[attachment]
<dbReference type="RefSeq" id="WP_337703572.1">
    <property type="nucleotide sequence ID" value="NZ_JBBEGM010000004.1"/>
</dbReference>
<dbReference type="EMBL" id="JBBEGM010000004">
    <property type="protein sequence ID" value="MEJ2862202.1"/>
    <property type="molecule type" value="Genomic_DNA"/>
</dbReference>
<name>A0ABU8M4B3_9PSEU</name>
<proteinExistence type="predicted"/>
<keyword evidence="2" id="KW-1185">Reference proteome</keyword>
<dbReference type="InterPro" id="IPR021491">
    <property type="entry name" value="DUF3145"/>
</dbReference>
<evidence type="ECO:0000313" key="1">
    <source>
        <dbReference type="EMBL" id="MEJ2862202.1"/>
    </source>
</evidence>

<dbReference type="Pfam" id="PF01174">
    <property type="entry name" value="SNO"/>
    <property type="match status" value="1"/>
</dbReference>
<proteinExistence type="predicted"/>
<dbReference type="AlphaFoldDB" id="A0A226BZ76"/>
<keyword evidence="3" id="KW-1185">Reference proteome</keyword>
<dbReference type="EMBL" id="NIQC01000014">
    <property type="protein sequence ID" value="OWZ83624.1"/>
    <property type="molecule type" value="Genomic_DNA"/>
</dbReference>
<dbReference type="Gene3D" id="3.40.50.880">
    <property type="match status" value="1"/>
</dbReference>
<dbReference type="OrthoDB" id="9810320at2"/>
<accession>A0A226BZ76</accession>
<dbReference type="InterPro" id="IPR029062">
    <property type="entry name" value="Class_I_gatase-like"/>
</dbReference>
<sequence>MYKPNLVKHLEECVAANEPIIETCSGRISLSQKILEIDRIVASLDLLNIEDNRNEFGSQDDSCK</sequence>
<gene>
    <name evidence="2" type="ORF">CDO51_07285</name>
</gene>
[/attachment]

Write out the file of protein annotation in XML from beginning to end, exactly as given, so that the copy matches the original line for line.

<dbReference type="RefSeq" id="WP_337703572.1">
    <property type="nucleotide sequence ID" value="NZ_JBBEGM010000004.1"/>
</dbReference>
<dbReference type="EMBL" id="JBBEGM010000004">
    <property type="protein sequence ID" value="MEJ2862202.1"/>
    <property type="molecule type" value="Genomic_DNA"/>
</dbReference>
<name>A0ABU8M4B3_9PSEU</name>
<proteinExistence type="predicted"/>
<keyword evidence="2" id="KW-1185">Reference proteome</keyword>
<dbReference type="InterPro" id="IPR021491">
    <property type="entry name" value="DUF3145"/>
</dbReference>
<evidence type="ECO:0000313" key="1">
    <source>
        <dbReference type="EMBL" id="MEJ2862202.1"/>
    </source>
</evidence>

<dbReference type="Pfam" id="PF01174">
    <property type="entry name" value="SNO"/>
    <property type="match status" value="1"/>
</dbReference>
<proteinExistence type="predicted"/>
<dbReference type="AlphaFoldDB" id="A0A226BZ76"/>
<keyword evidence="3" id="KW-1185">Reference proteome</keyword>
<dbReference type="EMBL" id="NIQC01000014">
    <property type="protein sequence ID" value="OWZ83624.1"/>
    <property type="molecule type" value="Genomic_DNA"/>
</dbReference>
<dbReference type="Gene3D" id="3.40.50.880">
    <property type="match status" value="1"/>
</dbReference>
<dbReference type="OrthoDB" id="9810320at2"/>
<accession>A0A226BZ76</accession>
<dbReference type="InterPro" id="IPR029062">
    <property type="entry name" value="Class_I_gatase-like"/>
</dbReference>
<sequence>MYKPNLVKHLEECVAANEPIIETCSGRISLSQKILEIDRIVASLDLLNIEDNRNEFGSQDDSCK</sequence>
<gene>
    <name evidence="2" type="ORF">CDO51_07285</name>
</gene>